I spent a lot of late nights last year looking for ‘others,’ other moms and dads that were in the same crappy situation as myself. I wanted to understand what we were in for, I wanted to understand how they handled it, I think that i just wanted to understand something.
I very quickly noticed a pattern in those that were further along, year two was harder. I started going to grief meetings and I was being told the same thing, watch out for year two. I couldn’t fathom it. How could it possibly be worse than those first few seconds after Benny was hit? How could it be worse than when we had to tell Darcy that her brother was dead? How could it be worse than it was holding him for the last time???
November 8th, 2014 came and went. We got away to the Cape, I couldn’t be in this house, where it happened. Against all odds, we had a very nice family vacation. We went to the beach and wrote Bennett’s name in the sand as the kids ran around, not fully comprehending what the adults were feeling. We visited the cemetery briefly as it was biting cold that morning and windy on top of the hill where he now lies. Several amazing people sent us beautiful tokens for Benny in the mail.
That weekend I felt contentment. The anxiety of the date came in advance and we dealt with it, but November 8th, 2014 wasn’t nearly as bad as I thought it would be. I’m sure that the little guy in my belly is a huge part of that, the ability to look forward and hold onto some hope for my future family.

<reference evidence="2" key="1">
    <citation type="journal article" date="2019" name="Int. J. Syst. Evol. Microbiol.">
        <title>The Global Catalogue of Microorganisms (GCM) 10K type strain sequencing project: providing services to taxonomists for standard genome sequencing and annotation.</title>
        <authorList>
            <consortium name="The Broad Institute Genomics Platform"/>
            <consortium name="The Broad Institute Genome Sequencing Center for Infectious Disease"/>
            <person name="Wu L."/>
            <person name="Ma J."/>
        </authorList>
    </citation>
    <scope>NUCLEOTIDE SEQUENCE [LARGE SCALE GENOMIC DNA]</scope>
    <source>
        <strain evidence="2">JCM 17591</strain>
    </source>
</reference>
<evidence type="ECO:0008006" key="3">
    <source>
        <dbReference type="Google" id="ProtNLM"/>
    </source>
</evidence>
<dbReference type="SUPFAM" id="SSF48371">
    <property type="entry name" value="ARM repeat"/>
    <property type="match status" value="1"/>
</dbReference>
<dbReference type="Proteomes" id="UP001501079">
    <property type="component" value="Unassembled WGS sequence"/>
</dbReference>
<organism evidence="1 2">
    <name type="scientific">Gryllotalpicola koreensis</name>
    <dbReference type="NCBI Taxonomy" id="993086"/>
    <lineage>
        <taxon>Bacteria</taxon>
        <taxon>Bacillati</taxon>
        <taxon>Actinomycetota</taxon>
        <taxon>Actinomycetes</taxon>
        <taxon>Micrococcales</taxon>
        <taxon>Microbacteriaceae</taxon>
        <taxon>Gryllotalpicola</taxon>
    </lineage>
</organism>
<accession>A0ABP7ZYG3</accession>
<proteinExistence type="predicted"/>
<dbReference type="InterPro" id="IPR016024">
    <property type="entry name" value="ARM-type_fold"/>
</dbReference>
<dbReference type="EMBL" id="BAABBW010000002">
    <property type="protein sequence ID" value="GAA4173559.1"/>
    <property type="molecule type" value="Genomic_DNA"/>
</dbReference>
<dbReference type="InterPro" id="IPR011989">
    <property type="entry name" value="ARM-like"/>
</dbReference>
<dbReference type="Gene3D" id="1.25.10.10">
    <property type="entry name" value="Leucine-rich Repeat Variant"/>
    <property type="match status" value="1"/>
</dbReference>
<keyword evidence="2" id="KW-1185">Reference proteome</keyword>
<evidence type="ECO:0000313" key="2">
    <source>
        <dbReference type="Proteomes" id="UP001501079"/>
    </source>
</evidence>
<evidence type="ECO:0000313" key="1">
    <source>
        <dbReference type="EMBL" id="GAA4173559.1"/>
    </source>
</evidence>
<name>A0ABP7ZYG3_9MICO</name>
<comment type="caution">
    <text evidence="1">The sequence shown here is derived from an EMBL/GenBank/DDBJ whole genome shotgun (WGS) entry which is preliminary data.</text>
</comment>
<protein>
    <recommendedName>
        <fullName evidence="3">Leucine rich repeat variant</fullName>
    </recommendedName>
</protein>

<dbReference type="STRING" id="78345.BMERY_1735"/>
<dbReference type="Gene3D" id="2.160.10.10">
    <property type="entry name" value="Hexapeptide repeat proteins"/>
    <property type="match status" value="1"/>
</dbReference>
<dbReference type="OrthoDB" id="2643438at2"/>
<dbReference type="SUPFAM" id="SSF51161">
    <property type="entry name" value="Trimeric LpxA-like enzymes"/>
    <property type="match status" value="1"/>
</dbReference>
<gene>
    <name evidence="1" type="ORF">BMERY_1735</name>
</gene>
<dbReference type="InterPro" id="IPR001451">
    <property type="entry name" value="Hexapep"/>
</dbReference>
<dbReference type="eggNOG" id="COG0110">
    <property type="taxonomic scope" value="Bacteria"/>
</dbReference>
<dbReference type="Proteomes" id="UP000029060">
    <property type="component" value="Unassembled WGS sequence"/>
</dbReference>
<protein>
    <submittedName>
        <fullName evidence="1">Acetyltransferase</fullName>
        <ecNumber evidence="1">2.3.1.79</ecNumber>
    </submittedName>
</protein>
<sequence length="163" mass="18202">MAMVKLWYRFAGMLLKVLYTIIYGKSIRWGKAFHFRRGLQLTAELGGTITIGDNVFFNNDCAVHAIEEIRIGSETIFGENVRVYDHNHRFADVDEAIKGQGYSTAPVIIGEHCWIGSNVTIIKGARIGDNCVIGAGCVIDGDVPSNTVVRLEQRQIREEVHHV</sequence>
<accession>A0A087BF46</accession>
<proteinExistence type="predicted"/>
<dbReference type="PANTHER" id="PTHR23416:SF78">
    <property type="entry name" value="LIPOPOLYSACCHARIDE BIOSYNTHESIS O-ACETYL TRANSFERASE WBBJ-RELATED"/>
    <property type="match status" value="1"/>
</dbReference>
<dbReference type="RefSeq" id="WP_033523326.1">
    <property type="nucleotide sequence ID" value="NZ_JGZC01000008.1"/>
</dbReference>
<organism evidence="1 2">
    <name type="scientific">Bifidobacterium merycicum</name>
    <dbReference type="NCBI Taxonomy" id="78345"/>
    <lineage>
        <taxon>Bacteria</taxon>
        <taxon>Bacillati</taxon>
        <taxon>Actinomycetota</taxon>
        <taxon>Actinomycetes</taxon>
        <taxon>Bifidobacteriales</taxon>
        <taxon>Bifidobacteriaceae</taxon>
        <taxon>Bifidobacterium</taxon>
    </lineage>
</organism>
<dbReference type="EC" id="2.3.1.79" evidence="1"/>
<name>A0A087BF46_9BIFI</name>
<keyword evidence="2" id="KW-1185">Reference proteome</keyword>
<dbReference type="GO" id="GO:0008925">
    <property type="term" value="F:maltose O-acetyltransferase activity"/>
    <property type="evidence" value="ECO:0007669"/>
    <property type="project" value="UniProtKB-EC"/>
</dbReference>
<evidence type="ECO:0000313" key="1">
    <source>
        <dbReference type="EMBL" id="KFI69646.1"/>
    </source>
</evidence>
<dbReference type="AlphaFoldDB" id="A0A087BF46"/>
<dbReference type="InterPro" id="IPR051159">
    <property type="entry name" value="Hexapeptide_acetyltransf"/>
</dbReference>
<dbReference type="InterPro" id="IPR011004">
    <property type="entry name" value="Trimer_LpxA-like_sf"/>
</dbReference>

The other side of November 8th, 2014 has been different. It’s as if a line has been drawn in the sand and it’s now ‘time to move on.’ I couldn’t feel more different from that, but it’s the feeling that I get from others. All of a sudden I was expected to make decisions again and start moving forward.
People stopped talking about Benny, they had moved on. It was a subtle cue that I was to do the same. Yes, we still have an amazing support system, it had just gotten much smaller. People stopped asking how we were. The expectation was that we had moved forward, especially because of the new baby. For me, it felt like he foreshadowed Benny’s death, that now everything was OK, because we were having another boy. I don’t think anyone meant it to come off that way, it just has.
One of my close friends said it the best when she said to me that we had time off to grieve, we had therapists to talk to. They had to go back to work the next day, bring their kids to school and daycare, make dinner and lunches. They didn’t get the time to grieve that we did. They didn’t get the chance to wrap their heads around any of it, so they moved on, because that’s what they had to do to survive.
I can understand it, I truly can. I just don’t want to. I want the world to stop turning for everyone else, because it did for us. If that’s selfish of me, so be it. I still cannot give a free pass to those that have disappeared or expected us to move on. A year is not long enough to grieve a child, period.
After a year of shock and numbness, you awaken to see that everyone expects you pick up and move on. They want you back the way you were, which will never truly happen. You all of a sudden have to make some large, life changing decisions that you have been avoiding over the past year. The biggest decision, is who are you going to be now, how will this child’s death affect your life? How on Earth are you supposed to move forward? And how do you do it when you feel like the world is judging you for still grieving the child that you’ve lost?
Yeah, maybe year two is harder.